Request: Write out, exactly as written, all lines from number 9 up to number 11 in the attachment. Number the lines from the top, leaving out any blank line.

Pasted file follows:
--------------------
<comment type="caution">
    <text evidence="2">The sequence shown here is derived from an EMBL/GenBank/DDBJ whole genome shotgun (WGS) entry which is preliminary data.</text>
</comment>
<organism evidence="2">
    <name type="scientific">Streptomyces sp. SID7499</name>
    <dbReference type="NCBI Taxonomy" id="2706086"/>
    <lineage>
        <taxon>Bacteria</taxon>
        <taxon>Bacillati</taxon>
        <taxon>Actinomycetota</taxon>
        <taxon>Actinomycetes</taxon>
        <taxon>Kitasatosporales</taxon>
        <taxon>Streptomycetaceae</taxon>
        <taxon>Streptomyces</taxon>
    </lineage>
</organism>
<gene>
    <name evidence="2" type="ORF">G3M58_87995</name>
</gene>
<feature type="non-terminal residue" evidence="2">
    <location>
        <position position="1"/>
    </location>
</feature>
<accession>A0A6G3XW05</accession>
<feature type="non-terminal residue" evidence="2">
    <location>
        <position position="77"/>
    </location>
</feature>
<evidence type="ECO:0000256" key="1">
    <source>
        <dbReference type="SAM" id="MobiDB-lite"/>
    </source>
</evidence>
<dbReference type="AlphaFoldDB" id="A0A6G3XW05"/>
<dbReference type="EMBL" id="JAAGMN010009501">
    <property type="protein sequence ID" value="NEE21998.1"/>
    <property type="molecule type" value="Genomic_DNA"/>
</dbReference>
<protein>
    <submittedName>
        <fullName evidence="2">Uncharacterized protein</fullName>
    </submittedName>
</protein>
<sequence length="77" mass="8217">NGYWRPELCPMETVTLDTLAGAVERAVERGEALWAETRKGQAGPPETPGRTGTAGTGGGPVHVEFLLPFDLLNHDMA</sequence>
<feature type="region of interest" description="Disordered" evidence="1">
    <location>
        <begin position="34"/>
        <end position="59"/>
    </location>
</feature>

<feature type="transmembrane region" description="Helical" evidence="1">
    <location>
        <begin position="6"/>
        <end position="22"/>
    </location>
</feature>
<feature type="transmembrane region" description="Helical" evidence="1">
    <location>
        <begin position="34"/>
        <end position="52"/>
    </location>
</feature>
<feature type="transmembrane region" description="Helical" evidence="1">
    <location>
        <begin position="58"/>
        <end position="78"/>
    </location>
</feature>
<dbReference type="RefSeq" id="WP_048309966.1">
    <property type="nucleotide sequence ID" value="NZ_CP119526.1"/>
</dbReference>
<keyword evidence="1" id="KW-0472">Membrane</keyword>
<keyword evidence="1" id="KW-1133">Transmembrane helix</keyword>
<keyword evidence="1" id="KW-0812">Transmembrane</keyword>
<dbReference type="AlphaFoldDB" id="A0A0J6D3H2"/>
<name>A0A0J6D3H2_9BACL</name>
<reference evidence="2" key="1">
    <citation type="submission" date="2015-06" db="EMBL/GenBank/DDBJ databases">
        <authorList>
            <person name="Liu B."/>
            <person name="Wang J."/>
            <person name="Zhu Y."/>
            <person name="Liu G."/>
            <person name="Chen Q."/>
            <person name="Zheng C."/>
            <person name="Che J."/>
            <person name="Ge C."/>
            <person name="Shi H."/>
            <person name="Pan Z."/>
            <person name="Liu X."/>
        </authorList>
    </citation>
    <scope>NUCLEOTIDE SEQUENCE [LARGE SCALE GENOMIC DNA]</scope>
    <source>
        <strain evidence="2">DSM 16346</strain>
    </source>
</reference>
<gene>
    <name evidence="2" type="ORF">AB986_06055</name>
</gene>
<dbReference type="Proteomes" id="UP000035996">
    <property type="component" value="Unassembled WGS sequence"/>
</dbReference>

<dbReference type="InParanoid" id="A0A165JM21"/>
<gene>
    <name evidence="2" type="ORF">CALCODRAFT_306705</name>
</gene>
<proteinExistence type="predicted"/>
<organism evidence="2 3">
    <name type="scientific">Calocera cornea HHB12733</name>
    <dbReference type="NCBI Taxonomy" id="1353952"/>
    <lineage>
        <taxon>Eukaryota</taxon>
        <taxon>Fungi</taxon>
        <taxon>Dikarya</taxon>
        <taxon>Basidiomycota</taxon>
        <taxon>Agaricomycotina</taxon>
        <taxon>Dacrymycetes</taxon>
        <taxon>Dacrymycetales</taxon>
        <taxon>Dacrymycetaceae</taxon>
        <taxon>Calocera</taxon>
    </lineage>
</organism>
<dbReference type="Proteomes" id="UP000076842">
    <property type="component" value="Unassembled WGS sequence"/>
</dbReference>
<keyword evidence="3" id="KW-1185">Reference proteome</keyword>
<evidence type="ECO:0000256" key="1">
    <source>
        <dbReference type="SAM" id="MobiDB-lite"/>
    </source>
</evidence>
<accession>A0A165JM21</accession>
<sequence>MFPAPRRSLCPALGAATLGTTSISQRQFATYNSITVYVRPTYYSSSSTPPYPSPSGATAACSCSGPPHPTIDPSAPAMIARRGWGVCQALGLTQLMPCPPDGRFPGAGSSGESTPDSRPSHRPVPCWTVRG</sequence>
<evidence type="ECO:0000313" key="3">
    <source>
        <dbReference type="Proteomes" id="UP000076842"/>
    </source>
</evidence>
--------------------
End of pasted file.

        <taxon>Bacillati</taxon>
        <taxon>Actinomycetota</taxon>
        <taxon>Actinomycetes</taxon>